[FIGURE 1 OMITTED]
Patent urachus is a rare anomaly, with an incidence of 1-2.5 per 100000(1).
Antenatally the differential diagnosis of patent urachus includes pseudo-cyst (degeneration of Wharton's jelly), allantoic cyst , omphalo-mesentric duct cysts, anterior abdominal wall defects, vascular lesions of the umbilical cord and bladder exstrophy. Both omphalocoele and patent urachus can present as a cystic mass arising from the ventral wall of the fetus with the umbilical cord inserting into the ventral mass, but it is important to make this distinction prenatally because of the markedly different prognosis of the two anomalies (2). Rich et al reported associated anomalies in 46% of children presenting with urachal anomalies including omphalocele, omphalomesenteric remnant, meningomyelocele, unilateral kidney, hydronephrosis and vaginal atresia (3). Careful fetal evaluation should be done if patent urachus is diagnosed in uteroto look for these. Postnatally the differential diagnosis of an umbilical cord cyst is between an umbilical pseudo-cyst and an allantoic cyst with patent urachus, the other diagnoses being clinically obvious.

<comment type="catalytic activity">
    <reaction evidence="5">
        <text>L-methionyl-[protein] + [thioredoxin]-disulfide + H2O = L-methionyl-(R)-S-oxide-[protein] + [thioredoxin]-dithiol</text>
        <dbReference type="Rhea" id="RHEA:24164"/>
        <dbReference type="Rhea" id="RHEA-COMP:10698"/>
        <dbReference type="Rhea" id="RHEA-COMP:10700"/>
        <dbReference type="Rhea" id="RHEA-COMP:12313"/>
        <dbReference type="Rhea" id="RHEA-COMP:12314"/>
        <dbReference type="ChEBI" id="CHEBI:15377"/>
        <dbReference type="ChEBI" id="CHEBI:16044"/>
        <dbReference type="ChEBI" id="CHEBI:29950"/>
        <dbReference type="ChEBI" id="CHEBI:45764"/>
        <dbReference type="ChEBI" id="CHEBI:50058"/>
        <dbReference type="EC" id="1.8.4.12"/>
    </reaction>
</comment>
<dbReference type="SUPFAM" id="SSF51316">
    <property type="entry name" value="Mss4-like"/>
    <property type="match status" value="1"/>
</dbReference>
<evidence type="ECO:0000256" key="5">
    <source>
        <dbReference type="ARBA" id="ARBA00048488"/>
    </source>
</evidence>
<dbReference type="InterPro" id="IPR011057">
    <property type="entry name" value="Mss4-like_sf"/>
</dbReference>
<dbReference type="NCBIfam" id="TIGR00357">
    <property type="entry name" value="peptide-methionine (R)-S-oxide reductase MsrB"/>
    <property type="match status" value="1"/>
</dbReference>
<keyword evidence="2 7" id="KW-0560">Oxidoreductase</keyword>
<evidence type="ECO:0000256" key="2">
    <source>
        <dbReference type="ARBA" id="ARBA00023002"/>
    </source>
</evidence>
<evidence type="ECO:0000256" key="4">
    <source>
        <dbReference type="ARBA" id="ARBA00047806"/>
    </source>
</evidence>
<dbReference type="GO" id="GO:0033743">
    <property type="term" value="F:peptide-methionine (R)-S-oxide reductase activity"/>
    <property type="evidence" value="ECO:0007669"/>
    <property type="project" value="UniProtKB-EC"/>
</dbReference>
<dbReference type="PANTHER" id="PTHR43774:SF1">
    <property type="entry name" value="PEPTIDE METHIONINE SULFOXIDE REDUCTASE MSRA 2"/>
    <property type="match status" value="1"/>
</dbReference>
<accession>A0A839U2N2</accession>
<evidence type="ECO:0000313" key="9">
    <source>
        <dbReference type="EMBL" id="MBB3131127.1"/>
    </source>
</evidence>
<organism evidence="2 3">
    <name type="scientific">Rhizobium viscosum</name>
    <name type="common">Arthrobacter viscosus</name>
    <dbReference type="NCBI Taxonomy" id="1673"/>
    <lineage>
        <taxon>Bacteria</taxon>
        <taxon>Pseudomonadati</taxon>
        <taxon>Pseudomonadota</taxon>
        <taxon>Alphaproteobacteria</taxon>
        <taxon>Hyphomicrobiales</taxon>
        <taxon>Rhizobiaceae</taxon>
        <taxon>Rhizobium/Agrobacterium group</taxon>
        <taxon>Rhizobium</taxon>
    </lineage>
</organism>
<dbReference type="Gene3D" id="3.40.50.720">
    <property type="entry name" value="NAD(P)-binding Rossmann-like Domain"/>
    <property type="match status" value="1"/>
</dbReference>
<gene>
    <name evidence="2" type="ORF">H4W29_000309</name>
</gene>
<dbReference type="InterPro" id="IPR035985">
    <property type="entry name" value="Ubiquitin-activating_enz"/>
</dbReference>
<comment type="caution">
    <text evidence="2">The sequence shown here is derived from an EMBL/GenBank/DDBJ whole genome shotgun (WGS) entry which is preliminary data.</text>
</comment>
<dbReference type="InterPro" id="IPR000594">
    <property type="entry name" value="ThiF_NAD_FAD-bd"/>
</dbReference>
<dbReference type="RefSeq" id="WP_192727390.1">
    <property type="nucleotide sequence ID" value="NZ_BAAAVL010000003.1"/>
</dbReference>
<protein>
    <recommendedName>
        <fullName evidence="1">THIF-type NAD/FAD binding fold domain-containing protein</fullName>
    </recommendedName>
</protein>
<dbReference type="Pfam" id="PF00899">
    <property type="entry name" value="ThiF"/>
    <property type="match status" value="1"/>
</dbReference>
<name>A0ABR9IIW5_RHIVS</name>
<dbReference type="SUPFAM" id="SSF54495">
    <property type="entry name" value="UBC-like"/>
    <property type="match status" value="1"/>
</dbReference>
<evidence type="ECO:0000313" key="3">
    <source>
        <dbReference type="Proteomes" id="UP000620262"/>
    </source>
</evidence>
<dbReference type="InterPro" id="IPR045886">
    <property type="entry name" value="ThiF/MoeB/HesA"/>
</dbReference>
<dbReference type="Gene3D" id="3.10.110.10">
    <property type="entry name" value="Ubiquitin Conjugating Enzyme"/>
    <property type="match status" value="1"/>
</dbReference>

A simple umbilical pseudocyst requires no treatment, but needs to be differentiated from an allantoic cyst with persistent patent urachus. Ultrasound allows the channel communicating from the umbilicus to the bladder to be demonstrated (figure 1A). Although the association between a patent urachus and bladder outlet obstruction is low, obstruction needs to be excluded either preoperatively by micturating cystourethrogram, or by intraoperative cystoscopy (4,5,6,7). The patent urachus is treated by excision, and closure of the dome of the bladder, performed by a cosmetic infra-umbilical incision (figure 1B-E). Conservative management of urachal remnants including cysts, fistulae and diverticulae has been described (8,9), but is not appropriate where an allantoic cyst of the umbilicus is in continuity with the urachus and the calibre of the urachus is relatively large.
Postoperatively these babies are commenced on Trimethoprim prophylaxis, which is continued until review in clinic and a normal ultrasonogram of the urinary tract seen. Other urinary tract abnormalities are investigated and treated as appropriate.